Moving up to the driver's seat, you want to have essentials like your cell phone, sunglasses and maps in arm's reach for safety's sake, but it's best not to keep them out. Just get in the habit of tucking those items in the console right next to you, instead of leaving them lying on the seat.

Web Takeaway: Watch Out for These Hazards

Before You Go:

Keep the pressure on.

Under-inflation and tire tread may not seem like a big deal but tire maintenance is important for the safety of your family. Underinflated tires can cause handling problems, or even a blowout. Overinflation causes the center of the tire to bulge out and rub the road unevenly, wearing your tires our prematurely.

Do the Lincoln vs. Washington tire test.

To get the best handling during sudden downpours, which are common in warm weather, recommends replacing your tires when you have an 8th of an inch of tread depth instead of the traditional 16th of an inch, outlined in the penny test. has shown that the penny test -- where you insert a penny into your tire tread with Lincoln's head facing down and if the tread touches the tip of Lincoln's head, you have a 16th of an inch of tire depth, which is the minimum -- can show tread that is not robust enough for heavy rain.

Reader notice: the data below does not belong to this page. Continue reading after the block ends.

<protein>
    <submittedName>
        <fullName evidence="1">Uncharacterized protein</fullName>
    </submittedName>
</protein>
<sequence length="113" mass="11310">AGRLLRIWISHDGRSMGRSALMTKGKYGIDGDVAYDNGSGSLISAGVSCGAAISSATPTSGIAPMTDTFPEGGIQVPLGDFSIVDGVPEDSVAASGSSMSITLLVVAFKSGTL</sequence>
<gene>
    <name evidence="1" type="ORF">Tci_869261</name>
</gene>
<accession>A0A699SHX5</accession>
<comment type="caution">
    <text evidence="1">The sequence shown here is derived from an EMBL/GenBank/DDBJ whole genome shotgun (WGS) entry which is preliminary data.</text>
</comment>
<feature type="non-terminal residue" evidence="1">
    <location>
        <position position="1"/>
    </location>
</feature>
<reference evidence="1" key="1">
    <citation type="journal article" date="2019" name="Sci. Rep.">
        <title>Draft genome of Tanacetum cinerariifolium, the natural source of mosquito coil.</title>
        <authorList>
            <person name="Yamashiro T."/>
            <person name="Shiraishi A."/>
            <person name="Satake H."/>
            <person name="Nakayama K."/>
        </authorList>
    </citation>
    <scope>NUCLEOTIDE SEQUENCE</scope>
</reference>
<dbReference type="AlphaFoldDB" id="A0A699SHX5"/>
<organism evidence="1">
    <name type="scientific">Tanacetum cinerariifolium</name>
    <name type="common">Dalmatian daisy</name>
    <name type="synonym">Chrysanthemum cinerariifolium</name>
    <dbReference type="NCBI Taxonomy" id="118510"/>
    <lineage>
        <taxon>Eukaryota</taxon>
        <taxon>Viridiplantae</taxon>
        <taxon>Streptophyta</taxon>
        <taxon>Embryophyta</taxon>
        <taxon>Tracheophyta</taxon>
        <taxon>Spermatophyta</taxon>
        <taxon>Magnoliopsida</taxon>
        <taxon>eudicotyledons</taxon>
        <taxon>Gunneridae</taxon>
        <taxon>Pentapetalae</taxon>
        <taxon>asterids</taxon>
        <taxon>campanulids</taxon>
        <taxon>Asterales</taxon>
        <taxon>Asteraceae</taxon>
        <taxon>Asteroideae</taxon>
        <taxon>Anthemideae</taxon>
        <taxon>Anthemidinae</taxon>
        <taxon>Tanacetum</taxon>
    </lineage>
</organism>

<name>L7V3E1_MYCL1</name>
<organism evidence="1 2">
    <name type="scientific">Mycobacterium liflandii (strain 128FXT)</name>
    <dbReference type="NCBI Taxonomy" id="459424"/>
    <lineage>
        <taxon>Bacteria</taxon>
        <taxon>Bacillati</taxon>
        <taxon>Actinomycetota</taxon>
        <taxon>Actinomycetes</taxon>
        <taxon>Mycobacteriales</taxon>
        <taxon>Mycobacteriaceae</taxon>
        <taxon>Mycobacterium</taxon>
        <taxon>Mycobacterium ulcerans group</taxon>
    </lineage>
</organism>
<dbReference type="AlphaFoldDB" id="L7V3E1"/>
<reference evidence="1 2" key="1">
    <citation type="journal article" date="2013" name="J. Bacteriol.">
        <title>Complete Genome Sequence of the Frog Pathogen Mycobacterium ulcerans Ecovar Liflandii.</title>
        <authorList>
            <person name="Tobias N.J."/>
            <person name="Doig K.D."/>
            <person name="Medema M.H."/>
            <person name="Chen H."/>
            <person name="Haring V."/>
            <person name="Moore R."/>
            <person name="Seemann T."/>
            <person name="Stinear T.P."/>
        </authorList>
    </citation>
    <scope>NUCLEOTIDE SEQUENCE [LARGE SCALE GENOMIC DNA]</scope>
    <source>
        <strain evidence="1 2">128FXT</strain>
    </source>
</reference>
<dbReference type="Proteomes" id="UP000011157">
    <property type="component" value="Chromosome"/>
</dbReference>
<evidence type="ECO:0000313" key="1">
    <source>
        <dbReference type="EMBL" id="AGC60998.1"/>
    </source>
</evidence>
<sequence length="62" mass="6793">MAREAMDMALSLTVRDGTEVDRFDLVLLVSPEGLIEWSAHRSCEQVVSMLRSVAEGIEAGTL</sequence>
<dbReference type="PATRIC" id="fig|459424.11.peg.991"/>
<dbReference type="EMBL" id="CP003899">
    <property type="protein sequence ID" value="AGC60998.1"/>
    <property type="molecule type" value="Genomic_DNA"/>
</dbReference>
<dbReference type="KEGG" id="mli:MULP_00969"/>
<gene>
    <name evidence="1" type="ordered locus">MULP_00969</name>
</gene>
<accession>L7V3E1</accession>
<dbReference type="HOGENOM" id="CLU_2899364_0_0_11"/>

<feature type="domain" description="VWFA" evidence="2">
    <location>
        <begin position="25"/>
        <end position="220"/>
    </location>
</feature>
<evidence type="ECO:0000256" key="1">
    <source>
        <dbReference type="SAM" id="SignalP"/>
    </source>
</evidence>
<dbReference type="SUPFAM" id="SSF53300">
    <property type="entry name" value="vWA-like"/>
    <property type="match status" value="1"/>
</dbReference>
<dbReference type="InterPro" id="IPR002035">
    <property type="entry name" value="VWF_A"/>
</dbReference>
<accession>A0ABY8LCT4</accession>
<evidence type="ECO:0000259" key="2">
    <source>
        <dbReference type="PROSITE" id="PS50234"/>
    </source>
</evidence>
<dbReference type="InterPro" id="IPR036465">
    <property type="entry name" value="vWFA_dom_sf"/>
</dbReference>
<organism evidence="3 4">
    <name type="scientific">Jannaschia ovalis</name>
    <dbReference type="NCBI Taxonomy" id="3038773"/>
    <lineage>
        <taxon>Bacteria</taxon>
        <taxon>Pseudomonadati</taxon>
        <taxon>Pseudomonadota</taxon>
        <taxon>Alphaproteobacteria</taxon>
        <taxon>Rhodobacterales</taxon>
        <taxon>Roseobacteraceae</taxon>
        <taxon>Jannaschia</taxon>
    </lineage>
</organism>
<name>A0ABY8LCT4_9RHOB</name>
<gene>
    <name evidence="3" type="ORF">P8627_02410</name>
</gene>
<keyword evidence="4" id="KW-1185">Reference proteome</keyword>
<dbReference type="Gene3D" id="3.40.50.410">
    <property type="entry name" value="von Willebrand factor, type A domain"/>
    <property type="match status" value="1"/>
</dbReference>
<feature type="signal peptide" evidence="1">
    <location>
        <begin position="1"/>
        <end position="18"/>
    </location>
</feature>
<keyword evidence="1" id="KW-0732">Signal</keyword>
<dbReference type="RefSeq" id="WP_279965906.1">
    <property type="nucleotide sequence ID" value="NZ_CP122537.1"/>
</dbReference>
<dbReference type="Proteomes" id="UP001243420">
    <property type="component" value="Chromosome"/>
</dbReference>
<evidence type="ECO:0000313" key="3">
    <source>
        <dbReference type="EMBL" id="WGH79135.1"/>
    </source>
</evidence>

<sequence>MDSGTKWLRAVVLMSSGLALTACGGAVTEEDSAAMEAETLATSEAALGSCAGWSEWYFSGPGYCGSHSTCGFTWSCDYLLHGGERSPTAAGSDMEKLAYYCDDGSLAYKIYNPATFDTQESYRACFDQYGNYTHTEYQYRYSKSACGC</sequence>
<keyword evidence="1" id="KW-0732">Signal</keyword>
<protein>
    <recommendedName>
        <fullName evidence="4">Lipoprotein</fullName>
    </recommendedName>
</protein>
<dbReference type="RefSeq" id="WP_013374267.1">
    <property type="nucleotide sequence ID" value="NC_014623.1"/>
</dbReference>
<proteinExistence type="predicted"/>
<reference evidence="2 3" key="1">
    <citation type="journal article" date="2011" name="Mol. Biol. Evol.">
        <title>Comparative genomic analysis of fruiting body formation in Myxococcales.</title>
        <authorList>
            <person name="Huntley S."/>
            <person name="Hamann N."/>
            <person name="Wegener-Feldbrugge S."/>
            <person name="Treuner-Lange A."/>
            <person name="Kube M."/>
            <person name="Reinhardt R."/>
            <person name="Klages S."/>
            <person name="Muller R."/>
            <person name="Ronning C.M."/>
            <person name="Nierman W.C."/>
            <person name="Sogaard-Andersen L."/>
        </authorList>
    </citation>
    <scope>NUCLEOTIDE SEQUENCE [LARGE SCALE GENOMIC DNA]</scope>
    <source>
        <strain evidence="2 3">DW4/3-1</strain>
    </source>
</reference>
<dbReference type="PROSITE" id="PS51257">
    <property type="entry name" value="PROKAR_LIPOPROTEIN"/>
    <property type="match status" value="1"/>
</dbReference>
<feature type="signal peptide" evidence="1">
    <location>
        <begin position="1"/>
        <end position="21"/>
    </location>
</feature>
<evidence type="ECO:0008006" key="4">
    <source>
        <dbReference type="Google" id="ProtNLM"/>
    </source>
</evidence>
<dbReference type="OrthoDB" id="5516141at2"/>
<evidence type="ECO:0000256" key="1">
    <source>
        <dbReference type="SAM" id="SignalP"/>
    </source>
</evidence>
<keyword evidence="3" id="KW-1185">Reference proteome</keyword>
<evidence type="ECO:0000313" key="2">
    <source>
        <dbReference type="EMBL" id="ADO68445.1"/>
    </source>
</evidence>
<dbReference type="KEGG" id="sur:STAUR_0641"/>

Instead, they suggest using a Washington Quarter to test your tires. If your tire tread touches the tip of Washingotn's head, you have an 8th of an inch of tire remaining.

Hazards on the Road:


Here's a good tip to keep your tires in better shape longer: avoid potholes, and if you can't, slow down as much as traffic allows before hitting them. Rolling over just a single pothole can reduce a tire's durability, knock the vehicle out of alignment and reduce the overall ride quality.

Uneven Pavement

Whenever you see road construction, be on the lookout for uneven lanes that sometimes have sharp edges where the old pavement was ground away. It can be a two-inch difference between lanes if the crew hasn't been able to smooth the transition between lanes. Be prepared for the change and slow down a bit when transitioning to make sure you keep control.

If you'd rather avoid it all together, TripTik Travel Planner on can help you avoid construction-caused congestion.

Keeping Your Pet Safe in the Car

Just like a cooler can become a projectile in the car, an unsecured animal can cause injury to itself or the human passengers during a crash.

You may want to consider a seat-belt harness that can keep the pet in place or a pet barrier that separates it from the human passengers.

An unsecured animal can become a dangerous projectile in a crash, risking injury to itself and the human passengers. To reduce those risks, consider a seat-belt harness that can keep your pet restrained or a pet barrier that keeps the animal safely contained behind the rear seat. There are also mats and liners available to protect your seats from scratching, drool and other pet wear.

Preventing Theft While You're Parked

The best way to avoid being singled out for robberies is to try and look like a local -- regardless of your license plate. Try not to leave road maps in plain sight. A car packed with luggage is also an obvious giveaway, so take what you can out of your car and into your hotel room at night.

It's also a good idea to tell friends or family where you plan on going and when so someone would know when something is wrong.